RENEE MONTAGNE, HOST:
A number of Republican presidential candidates have suggested automatic citizenship should be denied to American-born children of undocumented immigrants. And in Austin, Texas today, this very question will be playing out in federal court. Mexican families who are in the U.S. illegally are suing the state for denying birth certificates to their children born in Texas. NPR's John Burnett reports.
JOHN BURNETT, BYLINE: Consider the case of Luisa, a 33-year-old mother from Veracruz, Mexico. She's undocumented, and she lives in Brownsville with two Texas-born children who are effectively stateless because she cannot obtain their birth certificates.
LUISA: (Speaking Spanish).
BURNETT: She says when she presented Mexican identification documents to the Brownsville Vital Statistics office, the registrar told her she cannot get a birth certificate for her son because she's here in Texas illegally.
LUISA: A birth certificate is a foundational document. Luisa says without it, her 5-year-old son has been denied enrollment in Medicaid and in a public primary school.
LUISA: (Speaking Spanish).
BURNETT: She says a Catholic priest even told her he has to see a birth certificate in order to baptize her newborn daughter, who sleeps wrapped in a yellow blanket during this interview in her lawyer's office. Luisa asked to omit her last name because she's not in the country legally. The problem for Luisa and scores of other undocumented mothers is that the Texas Department of State Health Services tightened up its issuance of birth records in 2013. The changes were made in the interests of preventing fraud and identity theft and foiling terrorists. What this has meant in practice is that local registrars have stopped accepting an ID card issued by Mexican consulates called a matricula. And they've stopped accepting foreign passports without a valid visa, which, of course, an undocumented parent does not have.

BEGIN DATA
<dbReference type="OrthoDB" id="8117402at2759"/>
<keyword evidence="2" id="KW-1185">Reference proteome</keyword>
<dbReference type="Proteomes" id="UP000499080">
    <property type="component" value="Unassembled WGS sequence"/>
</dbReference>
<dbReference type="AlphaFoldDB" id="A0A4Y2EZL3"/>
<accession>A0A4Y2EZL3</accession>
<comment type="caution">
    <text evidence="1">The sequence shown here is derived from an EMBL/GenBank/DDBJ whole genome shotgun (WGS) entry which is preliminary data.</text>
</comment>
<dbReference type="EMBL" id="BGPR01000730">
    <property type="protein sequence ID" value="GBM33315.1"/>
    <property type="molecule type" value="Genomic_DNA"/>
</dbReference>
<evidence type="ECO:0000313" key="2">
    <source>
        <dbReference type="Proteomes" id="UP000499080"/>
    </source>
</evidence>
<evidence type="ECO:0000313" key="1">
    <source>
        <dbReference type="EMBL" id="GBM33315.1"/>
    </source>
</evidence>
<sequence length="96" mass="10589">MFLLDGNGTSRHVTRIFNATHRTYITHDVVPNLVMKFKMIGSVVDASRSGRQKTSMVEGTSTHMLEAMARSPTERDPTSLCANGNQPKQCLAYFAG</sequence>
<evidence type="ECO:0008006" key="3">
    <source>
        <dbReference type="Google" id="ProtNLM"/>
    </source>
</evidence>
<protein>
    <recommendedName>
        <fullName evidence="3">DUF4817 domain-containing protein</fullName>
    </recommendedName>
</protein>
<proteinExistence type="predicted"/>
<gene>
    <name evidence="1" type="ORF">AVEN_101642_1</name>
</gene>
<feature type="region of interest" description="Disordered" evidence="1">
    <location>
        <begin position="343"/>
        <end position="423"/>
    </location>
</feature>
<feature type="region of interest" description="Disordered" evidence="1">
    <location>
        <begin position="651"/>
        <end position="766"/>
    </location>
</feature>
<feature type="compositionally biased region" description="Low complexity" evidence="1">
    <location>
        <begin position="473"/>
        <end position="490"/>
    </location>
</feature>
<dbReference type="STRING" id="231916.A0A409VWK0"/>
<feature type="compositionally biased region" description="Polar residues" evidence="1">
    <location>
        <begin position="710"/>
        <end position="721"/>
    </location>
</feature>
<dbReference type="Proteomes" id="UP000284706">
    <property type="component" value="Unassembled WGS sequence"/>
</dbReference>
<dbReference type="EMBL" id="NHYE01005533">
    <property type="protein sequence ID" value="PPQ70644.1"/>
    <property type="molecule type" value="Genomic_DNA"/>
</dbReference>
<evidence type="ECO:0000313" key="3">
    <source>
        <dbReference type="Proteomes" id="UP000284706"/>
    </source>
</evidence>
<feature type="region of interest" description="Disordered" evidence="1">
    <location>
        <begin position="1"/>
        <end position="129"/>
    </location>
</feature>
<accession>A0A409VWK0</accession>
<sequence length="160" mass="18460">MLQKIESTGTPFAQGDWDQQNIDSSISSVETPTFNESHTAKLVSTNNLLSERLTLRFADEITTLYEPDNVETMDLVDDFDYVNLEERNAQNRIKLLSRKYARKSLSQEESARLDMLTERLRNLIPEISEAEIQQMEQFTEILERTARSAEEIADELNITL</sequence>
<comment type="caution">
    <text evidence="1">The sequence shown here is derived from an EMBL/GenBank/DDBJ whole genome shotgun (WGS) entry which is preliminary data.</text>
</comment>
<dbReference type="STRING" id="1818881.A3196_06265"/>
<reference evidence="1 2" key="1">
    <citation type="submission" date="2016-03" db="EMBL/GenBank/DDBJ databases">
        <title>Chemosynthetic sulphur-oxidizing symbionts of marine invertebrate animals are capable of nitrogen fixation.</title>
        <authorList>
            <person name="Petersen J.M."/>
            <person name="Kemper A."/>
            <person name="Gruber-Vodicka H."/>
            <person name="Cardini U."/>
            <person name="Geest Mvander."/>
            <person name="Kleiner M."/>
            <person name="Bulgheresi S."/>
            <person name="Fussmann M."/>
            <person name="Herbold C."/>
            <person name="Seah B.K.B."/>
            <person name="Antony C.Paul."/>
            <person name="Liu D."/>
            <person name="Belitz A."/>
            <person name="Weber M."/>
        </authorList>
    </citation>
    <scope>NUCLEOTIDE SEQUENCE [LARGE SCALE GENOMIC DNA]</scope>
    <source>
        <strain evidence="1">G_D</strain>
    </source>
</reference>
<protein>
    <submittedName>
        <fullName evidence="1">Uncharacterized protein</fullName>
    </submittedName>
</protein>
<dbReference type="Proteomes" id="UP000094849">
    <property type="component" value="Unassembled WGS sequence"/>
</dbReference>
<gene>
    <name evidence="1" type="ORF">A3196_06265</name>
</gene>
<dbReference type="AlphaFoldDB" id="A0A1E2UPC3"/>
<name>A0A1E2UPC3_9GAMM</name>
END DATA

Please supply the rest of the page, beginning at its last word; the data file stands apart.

CARLOS GONZALEZ GUTIERREZ: (Speaking Spanish).
BURNETT: All day, employees at the Mexican consulate in Austin make laminated matricula ID cards and issue passports to its citizens who live in Central Texas. Carlos Gonzalez Gutierrez is the consul general.
GUTIERREZ: We don't expect a sub-national government, like the government of Texas, to interfere in relations between the United States and Mexico. Because we honor the passports of the United States, we expect the Unites States is going to honor our passports.
BURNETT: He says over the past year, Mexican consulates all over Texas have heard from hundreds of parents who say they're now unable to obtain birth certificates for their Texas-born children. The consul filed a friend-of-the-court brief in support of a lawsuit that's being argued in federal court in Austin today. A group of immigrant parents and children is suing the state health department for its, quote, "harsh interpretation of ID requirements." Luisa is one of the plaintiffs. State health officials declined an interview. A spokesman emailed a statement saying the department provides birth certificates without regard to the requestor's immigration status. He says matriculas have never been accepted because it's not a secure document, a charge Mexico strenuously denies. Jim Harrington is director of the Texas Civil Rights Project, which represents some of the plaintiffs. He wonders if the anti-immigrant mood among conservative Texas lawmakers prompted the changes.
JIM HARRINGTON: Why did this suddenly happen when the system was functioning just fine? Why are you penalizing the kids?
BURNETT: The basic argument in today's trial is that the 14th Amendment guarantees citizenship to anyone born on U.S. soil. But without a birth certificate, a person is not a citizen. John Burnett, NPR News, Austin.
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